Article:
Freedom New Mexico
We’ve always taken a moment the week of Nov. 24 — the birthday of R.C. Hoiles — to reflect on the ideas underpinning a philosophy of liberty that Hoiles strove all his life to understand and popularize, and to consider how those ideas fare in modern America.
Hoiles founded Freedom Communications, the parent company of this newspaper.
As is so often the case, America seems to be at something of a crossroads this year.
The great poet T.S. Eliot wrote there are no lost causes because there are no won causes. In the ebb and flow of history the fortunes of great ideas and great causes are subject to the apparent rule that no victories are permanent, no traditions last forever, that human beings seem to be always in a process of relentless change.
So the ideas of liberty, which have seemed hopelessly out of fashion during a financial crisis inaccurately wholly blamed on deregulation and markets, and during a presidency where “hope and change” had more to do with restricting liberty than expanding it, may be making a comeback.
Author David Boaz of the libertarian-oriented Cato Institute said he sees the Tea Party not as a libertarian movement but a potentially libertarian force in American politics. However, he sees the extreme polarization between the two major parties, expressed in the election process and magnified in the media, as an impediment to understanding.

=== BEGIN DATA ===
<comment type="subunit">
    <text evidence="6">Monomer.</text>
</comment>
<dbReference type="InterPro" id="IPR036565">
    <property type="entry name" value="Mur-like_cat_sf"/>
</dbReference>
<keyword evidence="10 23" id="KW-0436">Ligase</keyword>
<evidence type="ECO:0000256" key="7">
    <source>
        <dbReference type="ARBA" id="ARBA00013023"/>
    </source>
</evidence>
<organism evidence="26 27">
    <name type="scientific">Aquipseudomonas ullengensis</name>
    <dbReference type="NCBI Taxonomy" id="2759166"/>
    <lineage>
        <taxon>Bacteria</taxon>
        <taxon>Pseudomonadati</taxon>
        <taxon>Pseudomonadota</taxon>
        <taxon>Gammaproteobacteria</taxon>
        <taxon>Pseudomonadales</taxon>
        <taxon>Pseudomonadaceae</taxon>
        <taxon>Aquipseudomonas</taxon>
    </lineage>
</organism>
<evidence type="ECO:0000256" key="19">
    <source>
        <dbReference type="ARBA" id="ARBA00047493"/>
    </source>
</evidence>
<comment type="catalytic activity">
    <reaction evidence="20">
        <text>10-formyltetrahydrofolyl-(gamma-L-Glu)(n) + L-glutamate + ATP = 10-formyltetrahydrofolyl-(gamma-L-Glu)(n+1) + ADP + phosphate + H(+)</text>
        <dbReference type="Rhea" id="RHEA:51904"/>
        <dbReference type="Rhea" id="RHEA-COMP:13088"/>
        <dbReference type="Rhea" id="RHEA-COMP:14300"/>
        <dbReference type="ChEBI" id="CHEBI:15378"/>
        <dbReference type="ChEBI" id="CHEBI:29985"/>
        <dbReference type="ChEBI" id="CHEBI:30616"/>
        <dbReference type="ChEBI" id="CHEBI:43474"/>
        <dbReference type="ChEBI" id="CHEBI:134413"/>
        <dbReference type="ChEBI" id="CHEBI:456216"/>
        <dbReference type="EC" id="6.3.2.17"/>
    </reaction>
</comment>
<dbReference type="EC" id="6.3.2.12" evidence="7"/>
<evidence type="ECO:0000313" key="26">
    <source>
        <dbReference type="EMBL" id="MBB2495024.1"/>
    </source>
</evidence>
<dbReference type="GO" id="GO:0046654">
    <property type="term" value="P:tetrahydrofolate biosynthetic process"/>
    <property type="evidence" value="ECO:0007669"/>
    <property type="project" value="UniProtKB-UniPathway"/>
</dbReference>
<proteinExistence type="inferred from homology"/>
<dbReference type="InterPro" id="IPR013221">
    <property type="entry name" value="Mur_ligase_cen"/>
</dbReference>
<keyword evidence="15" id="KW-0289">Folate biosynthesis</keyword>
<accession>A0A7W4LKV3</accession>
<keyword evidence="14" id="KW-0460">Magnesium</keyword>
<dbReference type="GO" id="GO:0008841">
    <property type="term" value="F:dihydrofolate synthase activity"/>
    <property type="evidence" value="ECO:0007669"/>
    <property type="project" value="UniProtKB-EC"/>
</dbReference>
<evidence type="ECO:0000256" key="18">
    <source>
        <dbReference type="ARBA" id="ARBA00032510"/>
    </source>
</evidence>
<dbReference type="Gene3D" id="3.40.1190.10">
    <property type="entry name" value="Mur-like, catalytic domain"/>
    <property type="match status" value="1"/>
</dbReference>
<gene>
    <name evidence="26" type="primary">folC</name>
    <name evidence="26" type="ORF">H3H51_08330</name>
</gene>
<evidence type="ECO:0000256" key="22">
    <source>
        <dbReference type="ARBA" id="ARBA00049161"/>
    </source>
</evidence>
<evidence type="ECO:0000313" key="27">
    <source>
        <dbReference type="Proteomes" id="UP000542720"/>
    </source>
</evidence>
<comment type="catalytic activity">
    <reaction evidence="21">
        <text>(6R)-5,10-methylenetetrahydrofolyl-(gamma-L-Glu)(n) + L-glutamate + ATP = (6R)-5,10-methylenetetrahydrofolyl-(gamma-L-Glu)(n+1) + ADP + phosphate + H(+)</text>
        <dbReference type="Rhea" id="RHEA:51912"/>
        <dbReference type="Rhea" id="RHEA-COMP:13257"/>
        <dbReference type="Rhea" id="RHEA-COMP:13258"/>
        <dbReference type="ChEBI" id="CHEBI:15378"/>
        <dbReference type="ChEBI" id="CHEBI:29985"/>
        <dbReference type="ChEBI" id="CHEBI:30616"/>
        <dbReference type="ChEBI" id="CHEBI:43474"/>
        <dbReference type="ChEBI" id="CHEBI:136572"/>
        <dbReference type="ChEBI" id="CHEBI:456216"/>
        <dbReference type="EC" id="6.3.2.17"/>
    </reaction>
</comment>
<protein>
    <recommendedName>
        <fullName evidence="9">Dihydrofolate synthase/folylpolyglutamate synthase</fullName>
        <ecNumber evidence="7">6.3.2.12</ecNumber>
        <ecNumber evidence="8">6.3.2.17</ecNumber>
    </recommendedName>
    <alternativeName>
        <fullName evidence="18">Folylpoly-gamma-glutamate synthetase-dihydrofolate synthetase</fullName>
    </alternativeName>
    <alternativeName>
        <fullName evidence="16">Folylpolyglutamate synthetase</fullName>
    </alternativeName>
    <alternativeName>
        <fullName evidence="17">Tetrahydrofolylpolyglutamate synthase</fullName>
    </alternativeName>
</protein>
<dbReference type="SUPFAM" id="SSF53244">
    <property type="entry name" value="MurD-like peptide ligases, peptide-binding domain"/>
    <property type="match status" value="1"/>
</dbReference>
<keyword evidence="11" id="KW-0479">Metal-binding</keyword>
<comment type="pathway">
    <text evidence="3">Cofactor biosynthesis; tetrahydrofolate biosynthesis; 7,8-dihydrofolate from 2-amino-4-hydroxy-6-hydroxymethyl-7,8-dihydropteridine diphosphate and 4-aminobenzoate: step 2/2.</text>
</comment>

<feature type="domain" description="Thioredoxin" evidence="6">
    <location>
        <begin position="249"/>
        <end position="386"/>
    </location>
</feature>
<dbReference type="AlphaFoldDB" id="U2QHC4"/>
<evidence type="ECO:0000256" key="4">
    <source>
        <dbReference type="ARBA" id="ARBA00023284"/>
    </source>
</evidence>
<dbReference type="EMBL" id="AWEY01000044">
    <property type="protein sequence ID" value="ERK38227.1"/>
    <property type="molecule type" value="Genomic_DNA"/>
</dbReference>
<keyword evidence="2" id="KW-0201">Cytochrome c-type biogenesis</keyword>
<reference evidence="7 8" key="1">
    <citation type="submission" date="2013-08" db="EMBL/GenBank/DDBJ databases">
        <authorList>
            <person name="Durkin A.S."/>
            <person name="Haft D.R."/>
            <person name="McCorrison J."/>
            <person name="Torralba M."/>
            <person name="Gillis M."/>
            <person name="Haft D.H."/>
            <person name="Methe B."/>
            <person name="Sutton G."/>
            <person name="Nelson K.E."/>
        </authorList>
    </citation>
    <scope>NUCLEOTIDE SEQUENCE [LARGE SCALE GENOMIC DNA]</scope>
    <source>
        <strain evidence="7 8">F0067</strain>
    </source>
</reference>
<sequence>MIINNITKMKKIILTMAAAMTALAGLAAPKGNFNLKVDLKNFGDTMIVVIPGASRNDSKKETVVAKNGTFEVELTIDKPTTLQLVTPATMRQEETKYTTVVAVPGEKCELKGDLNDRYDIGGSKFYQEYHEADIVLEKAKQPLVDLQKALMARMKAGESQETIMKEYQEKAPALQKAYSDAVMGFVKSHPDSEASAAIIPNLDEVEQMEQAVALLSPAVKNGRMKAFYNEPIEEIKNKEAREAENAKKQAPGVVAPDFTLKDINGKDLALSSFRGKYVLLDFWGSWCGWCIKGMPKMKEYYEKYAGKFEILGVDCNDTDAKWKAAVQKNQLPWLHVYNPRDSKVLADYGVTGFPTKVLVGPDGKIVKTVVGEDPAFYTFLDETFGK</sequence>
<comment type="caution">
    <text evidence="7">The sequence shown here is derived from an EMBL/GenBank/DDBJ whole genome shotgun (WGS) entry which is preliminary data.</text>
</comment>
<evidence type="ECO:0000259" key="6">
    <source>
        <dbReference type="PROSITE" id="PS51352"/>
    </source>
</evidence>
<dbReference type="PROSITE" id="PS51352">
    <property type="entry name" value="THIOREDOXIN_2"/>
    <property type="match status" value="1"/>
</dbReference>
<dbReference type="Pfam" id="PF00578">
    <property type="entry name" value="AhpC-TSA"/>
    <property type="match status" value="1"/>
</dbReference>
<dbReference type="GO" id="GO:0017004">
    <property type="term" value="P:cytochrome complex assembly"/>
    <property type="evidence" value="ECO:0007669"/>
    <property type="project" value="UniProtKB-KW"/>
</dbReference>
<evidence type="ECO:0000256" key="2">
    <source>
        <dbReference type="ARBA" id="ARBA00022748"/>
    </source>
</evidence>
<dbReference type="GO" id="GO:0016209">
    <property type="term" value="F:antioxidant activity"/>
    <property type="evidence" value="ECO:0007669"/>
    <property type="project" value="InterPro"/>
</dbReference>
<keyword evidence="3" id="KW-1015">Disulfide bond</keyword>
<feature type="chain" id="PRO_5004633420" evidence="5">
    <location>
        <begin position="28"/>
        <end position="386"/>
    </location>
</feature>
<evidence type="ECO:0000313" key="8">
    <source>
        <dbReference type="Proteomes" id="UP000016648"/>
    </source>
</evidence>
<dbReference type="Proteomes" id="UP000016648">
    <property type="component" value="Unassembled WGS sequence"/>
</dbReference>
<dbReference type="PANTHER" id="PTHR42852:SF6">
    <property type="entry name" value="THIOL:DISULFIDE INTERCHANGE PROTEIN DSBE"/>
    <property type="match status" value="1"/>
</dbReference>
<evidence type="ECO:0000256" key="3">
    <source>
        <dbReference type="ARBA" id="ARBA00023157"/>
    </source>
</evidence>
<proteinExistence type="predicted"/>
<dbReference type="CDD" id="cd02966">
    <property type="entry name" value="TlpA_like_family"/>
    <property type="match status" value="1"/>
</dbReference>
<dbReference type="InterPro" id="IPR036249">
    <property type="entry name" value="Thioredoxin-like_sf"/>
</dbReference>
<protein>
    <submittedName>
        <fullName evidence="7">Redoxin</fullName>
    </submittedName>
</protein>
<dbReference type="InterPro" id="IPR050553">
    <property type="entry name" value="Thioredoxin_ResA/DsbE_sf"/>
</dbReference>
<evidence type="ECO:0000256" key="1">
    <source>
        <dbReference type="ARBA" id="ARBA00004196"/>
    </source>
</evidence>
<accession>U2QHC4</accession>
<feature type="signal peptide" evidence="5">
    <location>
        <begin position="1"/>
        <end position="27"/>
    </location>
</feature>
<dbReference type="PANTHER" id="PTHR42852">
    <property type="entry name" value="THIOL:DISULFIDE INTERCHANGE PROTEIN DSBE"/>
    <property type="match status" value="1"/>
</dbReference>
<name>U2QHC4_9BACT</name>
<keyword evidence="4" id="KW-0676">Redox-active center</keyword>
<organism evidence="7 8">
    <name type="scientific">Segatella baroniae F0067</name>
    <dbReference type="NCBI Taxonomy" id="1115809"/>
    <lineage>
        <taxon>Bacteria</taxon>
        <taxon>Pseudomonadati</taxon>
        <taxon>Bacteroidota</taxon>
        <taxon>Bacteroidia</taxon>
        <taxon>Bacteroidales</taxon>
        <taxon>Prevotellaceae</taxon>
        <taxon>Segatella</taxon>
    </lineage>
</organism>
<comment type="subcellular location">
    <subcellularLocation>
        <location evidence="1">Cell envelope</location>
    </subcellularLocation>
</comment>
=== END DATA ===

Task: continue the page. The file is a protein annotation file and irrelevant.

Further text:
“Many who talk about limited government still support the Iraq war, an aggressive foreign policy, the war on drugs and federal moves to discourage gay marriage, which is hardly consistent with limiting government,” Boaz said. “And those who want to end those incursions on liberty tend to support a nanny state in other areas of our lives. The consistent concern for liberty that motivated our founders still has too small a place in modern American political discourse.”
Even so, we dare to hope that recognition of impending crises in our political structures — call it deficit, debt and debasement, posing a strong threat to the economic vitality this nation has enjoyed for so long — will be accompanied by an increasing recognition that personal and economic liberty are the best foundation for prosperity and a rich culture.
Perhaps someday more will come to recognize that Lord Acton, of the “power corrupts” maxim, was right when he said liberty is not important so much as a means to some political or economic end, but is itself the most important political end.